Once the PCT is filed in the home country, the inventor can file a US application (“National Phase”) based on the PCT application within 30 months of the first filing date to get the benefit of the priority filing date.
You can take advantage of Cad Crowd's patenting service to file your US National Phase application. Get an estimate now.
A Provisional Application is much less involved than a full patent application, requiring less time and money to submit. However, it is not a substitute for a Utility Patent. A provisional application assigns a filing date, but they are not examined by the USPTO or reviewed in any way. The advantage of filing a Provisional Application is to secure an earlier filing date for when you submit a full patent application. Patents are not granted on the basis of provisional applications alone. A utility patent application must be filed within one year of the provisional application in order to claim the benefits of the earlier filing date.
Provisional applications are not available for design patents.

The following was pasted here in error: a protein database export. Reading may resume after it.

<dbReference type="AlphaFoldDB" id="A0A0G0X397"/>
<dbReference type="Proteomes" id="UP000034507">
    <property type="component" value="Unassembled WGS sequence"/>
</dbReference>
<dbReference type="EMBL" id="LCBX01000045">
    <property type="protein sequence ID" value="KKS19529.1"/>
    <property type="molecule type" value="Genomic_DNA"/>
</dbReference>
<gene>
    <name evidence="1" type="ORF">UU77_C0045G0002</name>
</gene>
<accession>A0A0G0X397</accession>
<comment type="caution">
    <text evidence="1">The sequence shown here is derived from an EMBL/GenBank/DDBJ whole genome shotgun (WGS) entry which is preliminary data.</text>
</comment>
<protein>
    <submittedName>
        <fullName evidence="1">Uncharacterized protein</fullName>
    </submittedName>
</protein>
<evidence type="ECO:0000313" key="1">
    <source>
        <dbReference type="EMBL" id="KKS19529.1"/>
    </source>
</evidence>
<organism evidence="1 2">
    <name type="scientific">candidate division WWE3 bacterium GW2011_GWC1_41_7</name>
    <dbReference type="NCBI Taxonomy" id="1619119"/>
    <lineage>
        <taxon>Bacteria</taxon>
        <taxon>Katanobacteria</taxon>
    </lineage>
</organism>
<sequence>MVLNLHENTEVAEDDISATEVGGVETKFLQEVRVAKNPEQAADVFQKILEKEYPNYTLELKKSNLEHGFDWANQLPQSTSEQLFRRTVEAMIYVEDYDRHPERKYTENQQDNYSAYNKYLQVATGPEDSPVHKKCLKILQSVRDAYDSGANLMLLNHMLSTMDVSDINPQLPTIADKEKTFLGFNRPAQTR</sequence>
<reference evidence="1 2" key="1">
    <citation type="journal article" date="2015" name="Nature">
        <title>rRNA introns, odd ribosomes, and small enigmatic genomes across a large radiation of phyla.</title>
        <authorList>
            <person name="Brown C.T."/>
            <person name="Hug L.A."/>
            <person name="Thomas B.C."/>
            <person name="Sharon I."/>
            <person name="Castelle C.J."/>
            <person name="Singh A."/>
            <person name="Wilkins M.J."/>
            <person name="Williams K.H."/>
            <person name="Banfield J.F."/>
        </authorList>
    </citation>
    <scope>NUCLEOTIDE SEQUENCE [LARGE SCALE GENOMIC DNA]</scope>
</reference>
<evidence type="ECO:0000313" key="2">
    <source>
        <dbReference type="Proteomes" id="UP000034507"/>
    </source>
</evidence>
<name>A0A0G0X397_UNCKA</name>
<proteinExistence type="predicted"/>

No. The Disclosure Document program was eliminated effective February 1, 2007.
What is Disclosure Document?
The Disclosure Document program started in 1969. Applicants were charged a fee for the patent office to file the disclosures inventors had to send in anyways. These were kept for two years and served almost no purpose other than in extremely rare occasions when they were cited as evidence for the date of conception in a patent intervention. This almost never happened, though, and since March 2013 date of conception has been abandoned in favor of date of filing, rendering Disclosure Documents essentially useless.